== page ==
Love, Marriage, and Alzheimer’s disease

By December 7, 2017Commentary

by Joshua Grill, PhD

Numerous studies have shown links between lifestyle factors and risk for Alzheimer’s disease and other dementias. A new assessment of available studies by investigators at University College in London examines one lifestyle factor, marriage, and finds that people with a spouse may be at decreased risk for Alzheimer’s disease and other dementias. In contrast, widows and people who have been single their whole lives may be at 20-40% increased risk.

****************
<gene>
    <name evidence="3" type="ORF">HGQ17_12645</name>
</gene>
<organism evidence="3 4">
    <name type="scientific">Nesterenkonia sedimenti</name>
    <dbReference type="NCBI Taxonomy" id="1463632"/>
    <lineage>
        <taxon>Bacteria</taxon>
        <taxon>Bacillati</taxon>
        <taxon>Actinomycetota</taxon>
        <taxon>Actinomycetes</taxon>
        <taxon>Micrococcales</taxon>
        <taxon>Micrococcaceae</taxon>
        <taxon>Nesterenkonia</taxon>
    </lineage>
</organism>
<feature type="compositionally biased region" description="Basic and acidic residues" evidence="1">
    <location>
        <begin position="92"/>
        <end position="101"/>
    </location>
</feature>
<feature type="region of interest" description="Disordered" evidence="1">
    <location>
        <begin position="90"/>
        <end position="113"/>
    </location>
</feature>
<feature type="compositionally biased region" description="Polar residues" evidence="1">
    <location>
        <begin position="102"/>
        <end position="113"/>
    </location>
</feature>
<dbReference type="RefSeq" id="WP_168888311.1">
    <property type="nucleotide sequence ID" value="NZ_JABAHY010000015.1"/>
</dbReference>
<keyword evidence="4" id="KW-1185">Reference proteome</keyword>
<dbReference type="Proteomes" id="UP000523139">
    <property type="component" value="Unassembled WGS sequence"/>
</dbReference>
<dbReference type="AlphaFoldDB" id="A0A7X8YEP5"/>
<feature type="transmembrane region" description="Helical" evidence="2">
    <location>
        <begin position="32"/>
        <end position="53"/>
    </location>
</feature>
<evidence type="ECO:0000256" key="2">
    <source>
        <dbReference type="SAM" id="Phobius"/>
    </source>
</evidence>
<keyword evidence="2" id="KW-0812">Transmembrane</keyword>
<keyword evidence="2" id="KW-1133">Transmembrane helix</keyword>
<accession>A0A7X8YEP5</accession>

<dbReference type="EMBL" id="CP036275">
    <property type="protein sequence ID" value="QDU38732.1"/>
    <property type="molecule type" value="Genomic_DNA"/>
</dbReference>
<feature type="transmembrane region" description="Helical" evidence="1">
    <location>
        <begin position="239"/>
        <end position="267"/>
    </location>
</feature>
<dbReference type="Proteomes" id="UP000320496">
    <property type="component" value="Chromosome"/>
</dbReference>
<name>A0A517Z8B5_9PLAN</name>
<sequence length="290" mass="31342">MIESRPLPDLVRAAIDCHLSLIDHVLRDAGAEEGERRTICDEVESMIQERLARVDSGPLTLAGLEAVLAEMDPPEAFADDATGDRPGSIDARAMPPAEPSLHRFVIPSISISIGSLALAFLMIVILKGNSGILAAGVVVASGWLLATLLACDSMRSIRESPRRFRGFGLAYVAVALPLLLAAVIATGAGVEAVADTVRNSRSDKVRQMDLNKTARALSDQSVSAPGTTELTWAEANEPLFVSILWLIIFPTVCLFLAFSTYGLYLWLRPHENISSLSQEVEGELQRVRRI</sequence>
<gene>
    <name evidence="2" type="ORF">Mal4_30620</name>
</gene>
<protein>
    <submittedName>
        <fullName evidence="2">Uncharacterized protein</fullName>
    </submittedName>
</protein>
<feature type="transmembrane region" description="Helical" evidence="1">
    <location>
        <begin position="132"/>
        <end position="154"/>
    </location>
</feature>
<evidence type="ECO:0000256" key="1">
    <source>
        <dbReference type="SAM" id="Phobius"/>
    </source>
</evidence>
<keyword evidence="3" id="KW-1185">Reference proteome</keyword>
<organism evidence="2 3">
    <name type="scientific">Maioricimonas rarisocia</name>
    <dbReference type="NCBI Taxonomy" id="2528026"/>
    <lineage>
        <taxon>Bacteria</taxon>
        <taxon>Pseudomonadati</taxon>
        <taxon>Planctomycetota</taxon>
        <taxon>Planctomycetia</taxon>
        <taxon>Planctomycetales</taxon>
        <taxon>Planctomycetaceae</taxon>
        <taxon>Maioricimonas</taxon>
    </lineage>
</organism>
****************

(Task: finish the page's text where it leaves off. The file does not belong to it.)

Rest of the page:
At UCI MIND, a variety of studies have explored the implications of spousal status on Alzheimer’s disease clinical trials. In particular, we’ve shown that people with Alzheimer’s who lack a spouse are drastically underrepresented in clinical trials. The requirement of a study partner, a role most often filled by a spouse, is a barrier to enrollment in these clinical trials, but also in clinical trials that test potential preventative therapies in people with no symptoms of cognitive impairment. In a recent article with my colleague Dr. Jason Karlawish at the University of Pennsylvania, I argue that the requirement of a study partner should be continued in these clinical trials for reasons of safety, data integrity, and to ensure the scientific and clinical value of the research.  Click here to read the manuscript.